I want to kill him worse than anything I ever wanted in my life. On the day the trial ended, many of the jurors came over to Gary and gave him hugs and wished him well.
We were finally able to get bail set for these three men after they had spent two years in jail without a chance to visit with friends, and in Gary's case, to see his two children. Our original lawyers were burned out by the first trial; they had left town.
Our committee went back to work and was able to get John Thorne, lawyer for George Jackson, to represent Gary at the bail hearing. One of the people who sent us a couple of hundred dollars was Jon Voight of "Midnight Cowboy" fame.
I remember the night before we were to get Gary out of jail. We bailed Gary out of jail that hot dark night in the summer of 1973. As we walked from the jail to the bail bondsman's office, 30+ police officers ran their cars' sirens, flashed their lights, "jacked" shells into their shotguns and yelled "nigger lovers" at us as we passed the sheriff's department. Was real that night in Riverside, California.
The moment of pure joy for me was being with Gary when he saw his children for the first time in two years. They'd gone from kids to teenagers while he was in jail. Every scary moment was paid for by this wonderful moment. All during this time Chukia was harassed by the police, fired from her job as a nurse and her children were attacked at school.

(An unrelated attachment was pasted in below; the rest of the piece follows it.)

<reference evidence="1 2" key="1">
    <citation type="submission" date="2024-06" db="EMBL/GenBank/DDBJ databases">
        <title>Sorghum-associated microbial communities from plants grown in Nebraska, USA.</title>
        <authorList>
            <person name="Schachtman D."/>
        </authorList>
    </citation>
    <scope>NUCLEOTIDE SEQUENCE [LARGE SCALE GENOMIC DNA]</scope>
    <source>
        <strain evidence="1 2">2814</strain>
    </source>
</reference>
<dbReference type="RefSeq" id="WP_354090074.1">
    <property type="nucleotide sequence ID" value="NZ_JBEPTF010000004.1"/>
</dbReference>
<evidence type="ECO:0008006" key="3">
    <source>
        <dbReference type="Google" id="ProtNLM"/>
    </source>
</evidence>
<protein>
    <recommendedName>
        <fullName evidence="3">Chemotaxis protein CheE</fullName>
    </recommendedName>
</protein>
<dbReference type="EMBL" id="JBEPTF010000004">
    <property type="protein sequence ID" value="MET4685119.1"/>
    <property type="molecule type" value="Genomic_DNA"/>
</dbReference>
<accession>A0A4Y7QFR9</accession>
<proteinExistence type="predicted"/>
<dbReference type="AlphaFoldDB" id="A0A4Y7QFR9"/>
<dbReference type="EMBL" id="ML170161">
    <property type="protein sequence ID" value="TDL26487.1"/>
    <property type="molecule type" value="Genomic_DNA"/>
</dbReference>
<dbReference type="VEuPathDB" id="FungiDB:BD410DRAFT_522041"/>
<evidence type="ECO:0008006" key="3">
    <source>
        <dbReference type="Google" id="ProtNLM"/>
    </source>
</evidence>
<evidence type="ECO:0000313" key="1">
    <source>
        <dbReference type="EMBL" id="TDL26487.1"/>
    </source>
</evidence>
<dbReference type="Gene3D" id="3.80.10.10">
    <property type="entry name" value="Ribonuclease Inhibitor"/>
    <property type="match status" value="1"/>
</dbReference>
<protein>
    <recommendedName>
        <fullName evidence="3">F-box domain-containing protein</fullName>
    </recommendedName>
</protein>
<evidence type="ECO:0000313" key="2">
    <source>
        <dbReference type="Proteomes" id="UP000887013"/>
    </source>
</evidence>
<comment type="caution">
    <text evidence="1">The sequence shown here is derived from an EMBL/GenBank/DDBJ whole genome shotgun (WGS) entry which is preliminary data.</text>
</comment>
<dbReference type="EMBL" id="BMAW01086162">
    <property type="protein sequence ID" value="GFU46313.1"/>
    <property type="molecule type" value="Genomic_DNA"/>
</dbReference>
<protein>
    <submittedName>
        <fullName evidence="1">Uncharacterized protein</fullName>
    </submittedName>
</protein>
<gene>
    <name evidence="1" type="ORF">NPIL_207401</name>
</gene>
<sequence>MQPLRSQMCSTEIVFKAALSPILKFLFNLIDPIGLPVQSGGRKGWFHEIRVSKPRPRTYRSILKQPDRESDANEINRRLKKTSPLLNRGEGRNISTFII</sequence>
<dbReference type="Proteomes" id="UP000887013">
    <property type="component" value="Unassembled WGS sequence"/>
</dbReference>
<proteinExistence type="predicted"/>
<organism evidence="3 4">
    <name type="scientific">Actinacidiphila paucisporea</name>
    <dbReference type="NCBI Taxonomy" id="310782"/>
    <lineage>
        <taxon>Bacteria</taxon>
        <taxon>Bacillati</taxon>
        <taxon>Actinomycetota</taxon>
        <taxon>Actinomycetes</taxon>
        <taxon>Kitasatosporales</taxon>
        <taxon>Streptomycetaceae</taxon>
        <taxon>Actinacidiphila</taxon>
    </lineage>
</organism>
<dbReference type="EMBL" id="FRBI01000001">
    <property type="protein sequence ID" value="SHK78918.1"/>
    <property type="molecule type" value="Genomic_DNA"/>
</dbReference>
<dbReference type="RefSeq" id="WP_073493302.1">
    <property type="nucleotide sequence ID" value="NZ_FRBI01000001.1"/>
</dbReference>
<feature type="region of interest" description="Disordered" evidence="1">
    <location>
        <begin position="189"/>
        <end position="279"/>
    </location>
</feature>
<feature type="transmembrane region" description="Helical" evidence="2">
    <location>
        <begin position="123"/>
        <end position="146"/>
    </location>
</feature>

I spent most of every waking day for two years with this beautiful woman. She never hesitated, she never faltered.
She was always ready to comfort one of us too afraid to go on. Many other members of the committee were harassed, followed, stopped for no reason by the police, fired from their jobs or warned not to continue with these activities.
It was also during this time that I saw the human side of Gary. My daughter was born in 1973. The day after her birth, Gary and Chukia turned up at the hospital to congratulate us on the birth of our daughter, kisses all around for mom, passing the baby back and forth throughout the visit. Later that night I sat in Gary and Chukia's kitchen drinking beers, celebrating the birth of the littlest radical in the town and the youngest member of the Defense Committee!The second trial occurred in Riverside, Gary's hometown where the murders had taken place. The prosecutor gave up on Nehemiah Jackson the Bible student and sent him home, dropping the charges against him. Gary and Larrie, black militant and street kid, would be tried together. Unfortunately for the prosecution, all of their witness continued to tell the truth Gary and Larrie had nothing to do with the murders. It ended in a hung jury with eight for guilty and four for acquittal.